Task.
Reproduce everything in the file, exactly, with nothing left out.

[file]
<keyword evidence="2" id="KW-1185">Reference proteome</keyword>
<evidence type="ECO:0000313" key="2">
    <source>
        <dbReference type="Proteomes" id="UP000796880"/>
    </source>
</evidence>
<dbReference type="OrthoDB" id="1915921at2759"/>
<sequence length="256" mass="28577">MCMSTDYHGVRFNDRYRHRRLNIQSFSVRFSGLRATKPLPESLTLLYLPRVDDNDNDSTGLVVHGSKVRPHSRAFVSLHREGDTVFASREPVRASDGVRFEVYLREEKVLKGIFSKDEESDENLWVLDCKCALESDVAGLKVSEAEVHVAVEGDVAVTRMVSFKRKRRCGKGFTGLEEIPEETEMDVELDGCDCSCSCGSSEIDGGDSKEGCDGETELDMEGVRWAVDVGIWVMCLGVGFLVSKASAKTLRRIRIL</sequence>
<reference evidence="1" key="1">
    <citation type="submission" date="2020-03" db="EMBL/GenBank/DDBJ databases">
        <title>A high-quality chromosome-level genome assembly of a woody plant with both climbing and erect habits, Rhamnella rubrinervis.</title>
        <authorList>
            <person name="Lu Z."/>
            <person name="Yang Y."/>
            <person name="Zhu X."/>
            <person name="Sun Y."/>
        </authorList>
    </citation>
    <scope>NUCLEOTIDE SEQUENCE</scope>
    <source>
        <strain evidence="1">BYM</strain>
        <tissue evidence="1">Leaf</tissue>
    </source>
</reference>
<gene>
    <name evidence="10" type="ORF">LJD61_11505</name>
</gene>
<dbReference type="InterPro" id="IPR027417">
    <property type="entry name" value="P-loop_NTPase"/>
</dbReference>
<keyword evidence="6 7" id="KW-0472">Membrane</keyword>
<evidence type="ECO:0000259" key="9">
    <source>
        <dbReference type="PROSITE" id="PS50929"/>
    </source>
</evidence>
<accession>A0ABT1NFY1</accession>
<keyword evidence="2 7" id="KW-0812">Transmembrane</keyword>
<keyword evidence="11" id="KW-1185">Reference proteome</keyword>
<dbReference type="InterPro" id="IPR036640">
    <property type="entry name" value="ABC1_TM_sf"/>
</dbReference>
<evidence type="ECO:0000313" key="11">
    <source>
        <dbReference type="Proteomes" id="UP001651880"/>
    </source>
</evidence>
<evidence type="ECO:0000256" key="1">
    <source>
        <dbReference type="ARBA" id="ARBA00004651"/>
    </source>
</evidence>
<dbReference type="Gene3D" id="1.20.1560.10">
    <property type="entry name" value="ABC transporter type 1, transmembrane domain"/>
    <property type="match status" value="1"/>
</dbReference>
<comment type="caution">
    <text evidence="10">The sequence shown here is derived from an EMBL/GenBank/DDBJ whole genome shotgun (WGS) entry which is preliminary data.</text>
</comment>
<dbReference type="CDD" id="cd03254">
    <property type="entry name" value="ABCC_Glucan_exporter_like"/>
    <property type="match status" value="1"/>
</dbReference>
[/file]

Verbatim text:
<keyword evidence="2" id="KW-1185">Reference proteome</keyword>
<evidence type="ECO:0000313" key="2">
    <source>
        <dbReference type="Proteomes" id="UP000796880"/>
    </source>
</evidence>
<dbReference type="OrthoDB" id="1915921at2759"/>
<sequence length="256" mass="28577">MCMSTDYHGVRFNDRYRHRRLNIQSFSVRFSGLRATKPLPESLTLLYLPRVDDNDNDSTGLVVHGSKVRPHSRAFVSLHREGDTVFASREPVRASDGVRFEVYLREEKVLKGIFSKDEESDENLWVLDCKCALESDVAGLKVSEAEVHVAVEGDVAVTRMVSFKRKRRCGKGFTGLEEIPEETEMDVELDGCDCSCSCGSSEIDGGDSKEGCDGETELDMEGVRWAVDVGIWVMCLGVGFLVSKASAKTLRRIRIL</sequence>
<reference evidence="1" key="1">
    <citation type="submission" date="2020-03" db="EMBL/GenBank/DDBJ databases">
        <title>A high-quality chromosome-level genome assembly of a woody plant with both climbing and erect habits, Rhamnella rubrinervis.</title>
        <authorList>
            <person name="Lu Z."/>
            <person name="Yang Y."/>
            <person name="Zhu X."/>
            <person name="Sun Y."/>
        </authorList>
    </citation>
    <scope>NUCLEOTIDE SEQUENCE</scope>
    <source>
        <strain evidence="1">BYM</strain>
        <tissue evidence="1">Leaf</tissue>
    </source>
</reference>
<gene>
    <name evidence="10" type="ORF">LJD61_11505</name>
</gene>
<dbReference type="InterPro" id="IPR027417">
    <property type="entry name" value="P-loop_NTPase"/>
</dbReference>
<keyword evidence="6 7" id="KW-0472">Membrane</keyword>
<evidence type="ECO:0000259" key="9">
    <source>
        <dbReference type="PROSITE" id="PS50929"/>
    </source>
</evidence>
<accession>A0ABT1NFY1</accession>
<keyword evidence="2 7" id="KW-0812">Transmembrane</keyword>
<keyword evidence="11" id="KW-1185">Reference proteome</keyword>
<dbReference type="InterPro" id="IPR036640">
    <property type="entry name" value="ABC1_TM_sf"/>
</dbReference>
<evidence type="ECO:0000313" key="11">
    <source>
        <dbReference type="Proteomes" id="UP001651880"/>
    </source>
</evidence>
<evidence type="ECO:0000256" key="1">
    <source>
        <dbReference type="ARBA" id="ARBA00004651"/>
    </source>
</evidence>
<dbReference type="Gene3D" id="1.20.1560.10">
    <property type="entry name" value="ABC transporter type 1, transmembrane domain"/>
    <property type="match status" value="1"/>
</dbReference>
<comment type="caution">
    <text evidence="10">The sequence shown here is derived from an EMBL/GenBank/DDBJ whole genome shotgun (WGS) entry which is preliminary data.</text>
</comment>
<dbReference type="CDD" id="cd03254">
    <property type="entry name" value="ABCC_Glucan_exporter_like"/>
    <property type="match status" value="1"/>
</dbReference>